The closer that Jesus came to his crucifixion the more urgently he taught his followers the nature of discipleship. We are familiar with his threefold requirement for those who would claim his leadership – denying self, taking up the cross, and following Jesus (Mark 8:34). Each of these three elements incorporates serious, life-changing requirements. While we might choose to focus upon the blessings that are integral to discipleship, we also meet in our journey with Jesus suffering, impoverishment, and hostility.
When Jesus explained to his friends these discipleship realities, I am sure he realized they would begin to make comparisons. People would weigh in their minds the benefits of becoming a Jesus follower, with the benefits of remaining the ‘CEO of self’. What would motivate a person to exchange their current situation for the challenges involved in discipleship according to Jesus’ definition? The rate of exchange becomes in an important issue.
As Canadians we know the rate of exchange that values our currency. The Canadian dollar fluctuates in value with respect to the US dollar. As part of his discussion about discipleship Jesus uses the word antallagama or “the rate of exchange” (8:37). We might paraphrase his words this way: “What rate of exchange would a person establish for his soul?” Jesus identifies the personal self in its eternal nature as being an individual’s most precious possession. Common sense would demand that a person value this possession appropriately, otherwise great waste will occur.
In this currency of the soul Jesus suggests several possible items that might equal or exceed the soul’s value – at least in public perception. In one case Jesus compares the value of “the entire world” with one person’s soul (8:36). When these two items are compared in terms of their relative values, Jesus proclaims that a person’s soul far exceeds the value wrapped up in “the entire world”. Compound and combine all of the wealth, power, beauty, and prestige found in the world and you still cannot equal the value of your soul! Because a person’s soul is so precious, it must be preserved at all costs. Jesus claims that this can be accomplished only by following him.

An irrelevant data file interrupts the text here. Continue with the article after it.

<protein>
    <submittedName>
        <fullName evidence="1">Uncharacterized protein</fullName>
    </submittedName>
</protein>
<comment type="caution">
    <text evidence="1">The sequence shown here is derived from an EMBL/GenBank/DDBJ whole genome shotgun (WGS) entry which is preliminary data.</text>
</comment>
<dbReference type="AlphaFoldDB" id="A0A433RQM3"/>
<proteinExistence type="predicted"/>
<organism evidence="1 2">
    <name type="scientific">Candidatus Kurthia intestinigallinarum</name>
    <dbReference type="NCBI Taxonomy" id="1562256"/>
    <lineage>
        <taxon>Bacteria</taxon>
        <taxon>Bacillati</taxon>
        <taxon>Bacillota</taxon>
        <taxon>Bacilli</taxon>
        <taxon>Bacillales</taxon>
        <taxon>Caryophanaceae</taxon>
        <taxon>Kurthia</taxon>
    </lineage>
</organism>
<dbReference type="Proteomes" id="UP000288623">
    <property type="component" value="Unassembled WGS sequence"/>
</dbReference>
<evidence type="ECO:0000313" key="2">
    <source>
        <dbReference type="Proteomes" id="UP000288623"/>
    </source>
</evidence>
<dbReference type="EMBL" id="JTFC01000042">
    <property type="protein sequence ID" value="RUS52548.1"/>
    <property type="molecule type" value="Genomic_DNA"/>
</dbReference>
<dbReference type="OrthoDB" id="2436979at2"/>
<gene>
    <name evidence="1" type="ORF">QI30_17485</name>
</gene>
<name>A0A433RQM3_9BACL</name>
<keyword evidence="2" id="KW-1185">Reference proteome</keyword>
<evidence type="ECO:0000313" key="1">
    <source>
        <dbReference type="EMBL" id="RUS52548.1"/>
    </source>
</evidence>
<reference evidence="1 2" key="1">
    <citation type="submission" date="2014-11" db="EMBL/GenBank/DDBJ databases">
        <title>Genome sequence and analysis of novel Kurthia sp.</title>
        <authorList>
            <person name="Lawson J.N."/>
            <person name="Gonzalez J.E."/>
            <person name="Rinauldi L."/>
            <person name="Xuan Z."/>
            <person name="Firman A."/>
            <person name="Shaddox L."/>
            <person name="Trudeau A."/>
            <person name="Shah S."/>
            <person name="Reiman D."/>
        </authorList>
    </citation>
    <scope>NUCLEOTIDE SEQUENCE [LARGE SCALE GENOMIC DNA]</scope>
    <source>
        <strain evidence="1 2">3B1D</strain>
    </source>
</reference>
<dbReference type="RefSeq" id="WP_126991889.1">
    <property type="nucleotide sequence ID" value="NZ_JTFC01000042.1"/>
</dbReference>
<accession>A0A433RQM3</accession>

We need to be reminded about Jesus’ exchange rate, as he places such immense value upon our individual souls. Following Jesus is the most important occupation in our lives, because only in this way do we value our souls properly. When we see others in our Christian communities, we must value them as Jesus does – nothing in the whole world is worth harming a soul (consider Mark 9:42-47). As ministry leaders we are involved in the most important task our world knows – helping people to value themselves according to God’s standard and grasping God’s provision to preserve themselves. Each day we need to check our currency rating. Are we putting the proper value on our souls and the souls of those we serve? Do our choices, behaviours and attitudes reflect this value?
Application: as you reflect upon God’s ways today,
- try to visualize the most valuable thing you can imagine. Then line this up with your own eternal being. Which of these is driving your choices?
- reflect on some of the reasons people give you for not following Jesus. How could this concept of ‘soul value’ perhaps help them to see Jesus’ offer in a new light?
- when we gather to worship in community, how do the various aspects of that worship process help people to understand and reflect upon the value of their souls?